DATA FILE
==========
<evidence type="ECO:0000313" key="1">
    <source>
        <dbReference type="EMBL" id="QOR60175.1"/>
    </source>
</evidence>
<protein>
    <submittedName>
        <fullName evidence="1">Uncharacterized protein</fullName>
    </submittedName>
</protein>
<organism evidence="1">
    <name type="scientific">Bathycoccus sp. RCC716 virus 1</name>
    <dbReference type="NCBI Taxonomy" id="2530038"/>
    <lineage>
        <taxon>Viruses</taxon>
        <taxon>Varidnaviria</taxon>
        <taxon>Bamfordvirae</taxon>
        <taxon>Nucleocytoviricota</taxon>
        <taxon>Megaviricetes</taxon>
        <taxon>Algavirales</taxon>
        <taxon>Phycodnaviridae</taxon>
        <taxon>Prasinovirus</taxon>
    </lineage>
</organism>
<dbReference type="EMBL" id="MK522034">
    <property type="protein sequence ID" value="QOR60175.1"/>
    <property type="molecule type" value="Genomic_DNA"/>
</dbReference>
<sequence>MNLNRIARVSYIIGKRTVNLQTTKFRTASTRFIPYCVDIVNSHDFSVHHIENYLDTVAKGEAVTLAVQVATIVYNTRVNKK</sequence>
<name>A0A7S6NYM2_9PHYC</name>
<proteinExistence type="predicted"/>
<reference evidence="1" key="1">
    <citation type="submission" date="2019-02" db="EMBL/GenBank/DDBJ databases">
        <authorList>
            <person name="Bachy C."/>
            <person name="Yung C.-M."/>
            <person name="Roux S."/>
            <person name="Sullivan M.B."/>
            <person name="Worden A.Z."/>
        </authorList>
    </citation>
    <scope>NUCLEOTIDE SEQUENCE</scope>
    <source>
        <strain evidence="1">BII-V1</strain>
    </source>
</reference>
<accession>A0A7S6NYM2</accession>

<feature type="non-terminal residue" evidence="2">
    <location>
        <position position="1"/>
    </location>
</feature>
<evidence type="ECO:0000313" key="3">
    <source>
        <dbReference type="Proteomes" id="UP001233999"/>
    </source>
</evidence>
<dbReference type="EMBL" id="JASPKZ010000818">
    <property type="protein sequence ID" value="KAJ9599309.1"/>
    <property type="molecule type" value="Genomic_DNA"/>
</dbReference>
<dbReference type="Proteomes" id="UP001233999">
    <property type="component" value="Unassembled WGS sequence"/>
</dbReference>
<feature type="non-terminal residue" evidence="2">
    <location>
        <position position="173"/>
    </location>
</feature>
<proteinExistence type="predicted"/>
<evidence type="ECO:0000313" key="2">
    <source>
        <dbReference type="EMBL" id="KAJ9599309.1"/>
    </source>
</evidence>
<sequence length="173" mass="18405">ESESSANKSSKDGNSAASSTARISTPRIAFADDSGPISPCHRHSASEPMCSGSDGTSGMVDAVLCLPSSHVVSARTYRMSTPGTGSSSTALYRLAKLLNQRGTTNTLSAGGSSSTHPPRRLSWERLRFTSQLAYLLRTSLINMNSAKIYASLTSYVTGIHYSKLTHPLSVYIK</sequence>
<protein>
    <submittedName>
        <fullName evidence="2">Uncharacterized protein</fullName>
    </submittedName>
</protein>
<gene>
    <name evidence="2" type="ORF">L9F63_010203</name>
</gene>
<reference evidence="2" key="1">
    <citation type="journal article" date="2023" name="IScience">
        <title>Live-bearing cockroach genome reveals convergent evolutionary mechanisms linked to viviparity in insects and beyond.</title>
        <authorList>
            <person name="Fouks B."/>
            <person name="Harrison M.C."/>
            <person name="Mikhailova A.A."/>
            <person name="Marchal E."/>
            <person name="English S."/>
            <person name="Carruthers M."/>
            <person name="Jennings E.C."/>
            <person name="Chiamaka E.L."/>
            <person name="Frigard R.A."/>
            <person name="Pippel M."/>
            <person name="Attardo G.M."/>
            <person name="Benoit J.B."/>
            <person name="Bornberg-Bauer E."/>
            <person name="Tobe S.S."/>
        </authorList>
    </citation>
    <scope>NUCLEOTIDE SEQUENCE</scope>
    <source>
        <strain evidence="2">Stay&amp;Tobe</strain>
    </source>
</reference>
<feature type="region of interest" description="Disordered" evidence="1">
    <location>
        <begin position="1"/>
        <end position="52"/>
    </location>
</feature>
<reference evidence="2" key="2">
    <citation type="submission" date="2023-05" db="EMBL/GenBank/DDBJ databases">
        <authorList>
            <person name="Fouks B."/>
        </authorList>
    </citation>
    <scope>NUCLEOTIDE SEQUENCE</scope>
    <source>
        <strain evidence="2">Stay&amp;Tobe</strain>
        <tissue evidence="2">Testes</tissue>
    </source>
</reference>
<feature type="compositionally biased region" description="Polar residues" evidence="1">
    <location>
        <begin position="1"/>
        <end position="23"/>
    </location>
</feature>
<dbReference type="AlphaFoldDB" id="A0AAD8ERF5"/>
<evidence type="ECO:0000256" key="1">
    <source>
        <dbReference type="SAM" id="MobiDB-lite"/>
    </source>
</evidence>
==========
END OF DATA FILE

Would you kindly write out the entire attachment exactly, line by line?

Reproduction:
<evidence type="ECO:0000313" key="1">
    <source>
        <dbReference type="EMBL" id="QOR60175.1"/>
    </source>
</evidence>
<protein>
    <submittedName>
        <fullName evidence="1">Uncharacterized protein</fullName>
    </submittedName>
</protein>
<organism evidence="1">
    <name type="scientific">Bathycoccus sp. RCC716 virus 1</name>
    <dbReference type="NCBI Taxonomy" id="2530038"/>
    <lineage>
        <taxon>Viruses</taxon>
        <taxon>Varidnaviria</taxon>
        <taxon>Bamfordvirae</taxon>
        <taxon>Nucleocytoviricota</taxon>
        <taxon>Megaviricetes</taxon>
        <taxon>Algavirales</taxon>
        <taxon>Phycodnaviridae</taxon>
        <taxon>Prasinovirus</taxon>
    </lineage>
</organism>
<dbReference type="EMBL" id="MK522034">
    <property type="protein sequence ID" value="QOR60175.1"/>
    <property type="molecule type" value="Genomic_DNA"/>
</dbReference>
<sequence>MNLNRIARVSYIIGKRTVNLQTTKFRTASTRFIPYCVDIVNSHDFSVHHIENYLDTVAKGEAVTLAVQVATIVYNTRVNKK</sequence>
<name>A0A7S6NYM2_9PHYC</name>
<proteinExistence type="predicted"/>
<reference evidence="1" key="1">
    <citation type="submission" date="2019-02" db="EMBL/GenBank/DDBJ databases">
        <authorList>
            <person name="Bachy C."/>
            <person name="Yung C.-M."/>
            <person name="Roux S."/>
            <person name="Sullivan M.B."/>
            <person name="Worden A.Z."/>
        </authorList>
    </citation>
    <scope>NUCLEOTIDE SEQUENCE</scope>
    <source>
        <strain evidence="1">BII-V1</strain>
    </source>
</reference>
<accession>A0A7S6NYM2</accession>

<feature type="non-terminal residue" evidence="2">
    <location>
        <position position="1"/>
    </location>
</feature>
<evidence type="ECO:0000313" key="3">
    <source>
        <dbReference type="Proteomes" id="UP001233999"/>
    </source>
</evidence>
<dbReference type="EMBL" id="JASPKZ010000818">
    <property type="protein sequence ID" value="KAJ9599309.1"/>
    <property type="molecule type" value="Genomic_DNA"/>
</dbReference>
<dbReference type="Proteomes" id="UP001233999">
    <property type="component" value="Unassembled WGS sequence"/>
</dbReference>
<feature type="non-terminal residue" evidence="2">
    <location>
        <position position="173"/>
    </location>
</feature>
<proteinExistence type="predicted"/>
<evidence type="ECO:0000313" key="2">
    <source>
        <dbReference type="EMBL" id="KAJ9599309.1"/>
    </source>
</evidence>
<sequence length="173" mass="18405">ESESSANKSSKDGNSAASSTARISTPRIAFADDSGPISPCHRHSASEPMCSGSDGTSGMVDAVLCLPSSHVVSARTYRMSTPGTGSSSTALYRLAKLLNQRGTTNTLSAGGSSSTHPPRRLSWERLRFTSQLAYLLRTSLINMNSAKIYASLTSYVTGIHYSKLTHPLSVYIK</sequence>
<protein>
    <submittedName>
        <fullName evidence="2">Uncharacterized protein</fullName>
    </submittedName>
</protein>
<gene>
    <name evidence="2" type="ORF">L9F63_010203</name>
</gene>
<reference evidence="2" key="1">
    <citation type="journal article" date="2023" name="IScience">
        <title>Live-bearing cockroach genome reveals convergent evolutionary mechanisms linked to viviparity in insects and beyond.</title>
        <authorList>
            <person name="Fouks B."/>
            <person name="Harrison M.C."/>
            <person name="Mikhailova A.A."/>
            <person name="Marchal E."/>
            <person name="English S."/>
            <person name="Carruthers M."/>
            <person name="Jennings E.C."/>
            <person name="Chiamaka E.L."/>
            <person name="Frigard R.A."/>
            <person name="Pippel M."/>
            <person name="Attardo G.M."/>
            <person name="Benoit J.B."/>
            <person name="Bornberg-Bauer E."/>
            <person name="Tobe S.S."/>
        </authorList>
    </citation>
    <scope>NUCLEOTIDE SEQUENCE</scope>
    <source>
        <strain evidence="2">Stay&amp;Tobe</strain>
    </source>
</reference>
<feature type="region of interest" description="Disordered" evidence="1">
    <location>
        <begin position="1"/>
        <end position="52"/>
    </location>
</feature>
<reference evidence="2" key="2">
    <citation type="submission" date="2023-05" db="EMBL/GenBank/DDBJ databases">
        <authorList>
            <person name="Fouks B."/>
        </authorList>
    </citation>
    <scope>NUCLEOTIDE SEQUENCE</scope>
    <source>
        <strain evidence="2">Stay&amp;Tobe</strain>
        <tissue evidence="2">Testes</tissue>
    </source>
</reference>
<feature type="compositionally biased region" description="Polar residues" evidence="1">
    <location>
        <begin position="1"/>
        <end position="23"/>
    </location>
</feature>
<dbReference type="AlphaFoldDB" id="A0AAD8ERF5"/>
<evidence type="ECO:0000256" key="1">
    <source>
        <dbReference type="SAM" id="MobiDB-lite"/>
    </source>
</evidence>